Programming is radically different from one city to the next. In Cincinnati, where guitar-based pop music of the 1970s had a longer shelf life than in other parts of the country, guest stars are often the likes of Three Dog Night and America. The Los Angeles Philharmonic pops concerts are often assemblages of movie scores by conductor John Mauceri that appeal to brainy movie buffs as well as those just out for a nice night at the Hollywood Bowl. Many pops orchestras have Broadway nights; the New York Pops, which performs at Carnegie Hall a few blocks from Broadway, is more likely to find the players and music director Skitch Henderson dressed for a hoedown. Pops concerts give the public what it wants but isn't getting elsewhere. If there are rules to programming a pops concert, they're vague and few.
An apt place, in other words, for a hybrid talent like Nero, the 69-year-old, Brooklyn-born classical pianist who found his true calling in his talent for improvising on most any tune in most any style. Since the first of his 70 recordings in 1961, he has been a genre-defying figure who appeared on the old Tonight Show with Johnny Carson and The Ed Sullivan Show when the mainstream TV public wanted a little bit of everything in an hour.
Musicians - high-tone and otherwise - like him. Behind the easygoing stage demeanor is someone who insists on two rehearsals, in contrast to the usual pops-concert fast track of one. Assembling programs requires what he calls "months of agony." That's partly why his concerts never have printed programs: He wants to surprise the audience, but he also likes to change his mind. "I hate to commit it to paper," he says.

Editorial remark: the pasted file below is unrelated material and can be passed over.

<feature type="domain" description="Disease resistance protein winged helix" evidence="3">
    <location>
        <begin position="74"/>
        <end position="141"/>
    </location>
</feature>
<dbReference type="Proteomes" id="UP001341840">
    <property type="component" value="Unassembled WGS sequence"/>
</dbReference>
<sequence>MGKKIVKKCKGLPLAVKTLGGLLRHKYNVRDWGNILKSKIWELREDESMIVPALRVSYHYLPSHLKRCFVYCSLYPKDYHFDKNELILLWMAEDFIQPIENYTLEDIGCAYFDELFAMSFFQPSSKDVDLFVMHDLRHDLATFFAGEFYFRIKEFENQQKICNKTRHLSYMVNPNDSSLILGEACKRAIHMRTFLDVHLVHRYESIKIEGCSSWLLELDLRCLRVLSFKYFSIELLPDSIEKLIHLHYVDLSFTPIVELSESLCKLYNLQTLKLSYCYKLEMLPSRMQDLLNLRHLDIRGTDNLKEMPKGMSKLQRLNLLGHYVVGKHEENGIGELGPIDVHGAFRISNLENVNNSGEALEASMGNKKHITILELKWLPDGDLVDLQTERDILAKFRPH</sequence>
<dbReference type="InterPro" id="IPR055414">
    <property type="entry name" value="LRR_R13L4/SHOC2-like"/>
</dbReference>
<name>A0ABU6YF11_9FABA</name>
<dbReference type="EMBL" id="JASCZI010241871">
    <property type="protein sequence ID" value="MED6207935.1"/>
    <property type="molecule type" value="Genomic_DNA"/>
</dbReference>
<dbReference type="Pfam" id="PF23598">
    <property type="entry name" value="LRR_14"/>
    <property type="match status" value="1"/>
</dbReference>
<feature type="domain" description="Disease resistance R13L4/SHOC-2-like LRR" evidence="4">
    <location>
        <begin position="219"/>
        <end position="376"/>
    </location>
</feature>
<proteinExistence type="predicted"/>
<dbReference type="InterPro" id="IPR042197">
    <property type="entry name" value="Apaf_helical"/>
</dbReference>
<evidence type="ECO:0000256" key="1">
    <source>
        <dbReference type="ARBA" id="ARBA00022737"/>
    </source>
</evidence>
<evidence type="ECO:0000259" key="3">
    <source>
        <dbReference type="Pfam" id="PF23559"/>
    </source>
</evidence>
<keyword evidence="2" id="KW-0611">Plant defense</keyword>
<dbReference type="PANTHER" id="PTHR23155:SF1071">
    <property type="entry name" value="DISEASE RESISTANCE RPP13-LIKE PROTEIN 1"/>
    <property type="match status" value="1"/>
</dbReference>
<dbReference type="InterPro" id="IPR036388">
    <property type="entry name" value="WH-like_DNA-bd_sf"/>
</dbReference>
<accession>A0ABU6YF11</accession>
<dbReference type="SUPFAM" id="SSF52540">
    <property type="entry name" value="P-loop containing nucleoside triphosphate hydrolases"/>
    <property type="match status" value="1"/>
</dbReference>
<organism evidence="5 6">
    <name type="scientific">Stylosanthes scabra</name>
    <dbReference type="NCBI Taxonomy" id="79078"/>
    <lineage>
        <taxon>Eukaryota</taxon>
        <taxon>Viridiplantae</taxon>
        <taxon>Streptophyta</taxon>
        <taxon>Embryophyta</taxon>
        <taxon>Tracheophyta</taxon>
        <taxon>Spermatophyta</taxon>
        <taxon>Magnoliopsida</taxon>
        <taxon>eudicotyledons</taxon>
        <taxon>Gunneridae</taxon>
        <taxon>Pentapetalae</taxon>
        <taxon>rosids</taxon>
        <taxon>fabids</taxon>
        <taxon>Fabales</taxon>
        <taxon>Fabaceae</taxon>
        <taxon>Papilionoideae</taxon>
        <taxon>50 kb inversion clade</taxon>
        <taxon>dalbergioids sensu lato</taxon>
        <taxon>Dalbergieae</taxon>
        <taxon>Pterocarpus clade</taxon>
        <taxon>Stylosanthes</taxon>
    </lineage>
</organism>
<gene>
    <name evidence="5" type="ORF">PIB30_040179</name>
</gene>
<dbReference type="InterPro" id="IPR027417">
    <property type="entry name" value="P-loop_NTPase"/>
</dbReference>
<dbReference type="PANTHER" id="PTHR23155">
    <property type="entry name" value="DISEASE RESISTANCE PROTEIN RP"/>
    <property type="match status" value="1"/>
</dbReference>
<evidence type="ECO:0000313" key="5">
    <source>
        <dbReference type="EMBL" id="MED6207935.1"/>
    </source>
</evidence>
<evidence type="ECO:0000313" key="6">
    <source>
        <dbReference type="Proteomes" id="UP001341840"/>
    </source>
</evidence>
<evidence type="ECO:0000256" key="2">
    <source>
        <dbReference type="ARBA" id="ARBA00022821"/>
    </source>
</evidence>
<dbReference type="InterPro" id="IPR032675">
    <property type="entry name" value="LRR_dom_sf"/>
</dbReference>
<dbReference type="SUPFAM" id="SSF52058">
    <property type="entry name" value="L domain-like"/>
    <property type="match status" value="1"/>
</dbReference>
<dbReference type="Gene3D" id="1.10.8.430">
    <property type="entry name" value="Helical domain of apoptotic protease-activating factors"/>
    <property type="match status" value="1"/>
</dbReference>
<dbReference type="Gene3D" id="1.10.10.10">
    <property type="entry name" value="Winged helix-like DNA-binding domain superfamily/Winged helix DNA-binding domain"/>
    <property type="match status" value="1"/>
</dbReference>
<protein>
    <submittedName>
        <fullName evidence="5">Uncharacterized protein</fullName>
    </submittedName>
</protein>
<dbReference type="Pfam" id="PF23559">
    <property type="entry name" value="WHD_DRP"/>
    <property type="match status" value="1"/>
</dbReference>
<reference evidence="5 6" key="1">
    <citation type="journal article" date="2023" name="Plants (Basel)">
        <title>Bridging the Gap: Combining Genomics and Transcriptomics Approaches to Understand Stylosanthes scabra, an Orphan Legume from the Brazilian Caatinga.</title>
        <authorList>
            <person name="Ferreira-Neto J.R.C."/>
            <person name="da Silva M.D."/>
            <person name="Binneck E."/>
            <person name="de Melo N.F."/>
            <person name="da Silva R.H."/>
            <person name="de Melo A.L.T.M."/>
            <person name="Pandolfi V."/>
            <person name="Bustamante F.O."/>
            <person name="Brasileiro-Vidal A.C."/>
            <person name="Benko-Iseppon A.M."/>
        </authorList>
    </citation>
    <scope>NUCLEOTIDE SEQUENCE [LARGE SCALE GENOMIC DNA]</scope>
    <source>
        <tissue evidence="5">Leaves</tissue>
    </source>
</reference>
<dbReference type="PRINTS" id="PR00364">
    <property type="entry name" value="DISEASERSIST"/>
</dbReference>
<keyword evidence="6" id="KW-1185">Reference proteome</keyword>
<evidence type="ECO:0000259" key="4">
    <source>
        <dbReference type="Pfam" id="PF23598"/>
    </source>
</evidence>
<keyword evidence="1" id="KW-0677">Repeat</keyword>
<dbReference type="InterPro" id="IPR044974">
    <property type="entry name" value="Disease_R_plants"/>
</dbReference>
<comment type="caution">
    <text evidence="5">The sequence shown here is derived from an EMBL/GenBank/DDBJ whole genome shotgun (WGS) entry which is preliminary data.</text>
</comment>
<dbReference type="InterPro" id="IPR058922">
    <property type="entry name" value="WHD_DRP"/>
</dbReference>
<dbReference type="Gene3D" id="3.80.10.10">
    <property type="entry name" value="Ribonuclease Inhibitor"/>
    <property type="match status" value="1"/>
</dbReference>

That, perhaps, points to Nero's primary strength. It's great that he has decades worth of pops orchestrations in his out-of-town home in Delaware County. But his subliminal appeal lies in the sense of improvisation he brings to nearly everything he does. Even when playing "The Pink Panther," there's a wild, Nero-incited sax solo in the middle that makes it new for each audience. Audiences may not realize they love that, but they do.
In contrast to the emphasis on variety in other pops orchestras, the Philly Pops marketing approach is a model in branding consolidation. The selling point is Nero and the Pops - first, last and always. Even the starriest guests are secondary. To that end, Nero isn't afraid to look a little silly, as he did in his beatific Christmas posters. Ask him about that, and he's bemused by the whole machine: "It's their job to bring them in; my job to keep them coming back."
In the next breath, he admits how much that thought truly intimidates him. "What frightens me most," he says, "is when people come backstage and visit me and say, 'That's the best concert I've ever seen.' How am I going to top this one?"
Contact music critic David Patrick Stearns at 215-854-4907 or email@example.com.
Peter Nero and the Philly Pops perform tomorrow through Sunday at Verizon Hall, Broad and Spruce Streets. Information: 215-893-1999 or www.phillypops.com.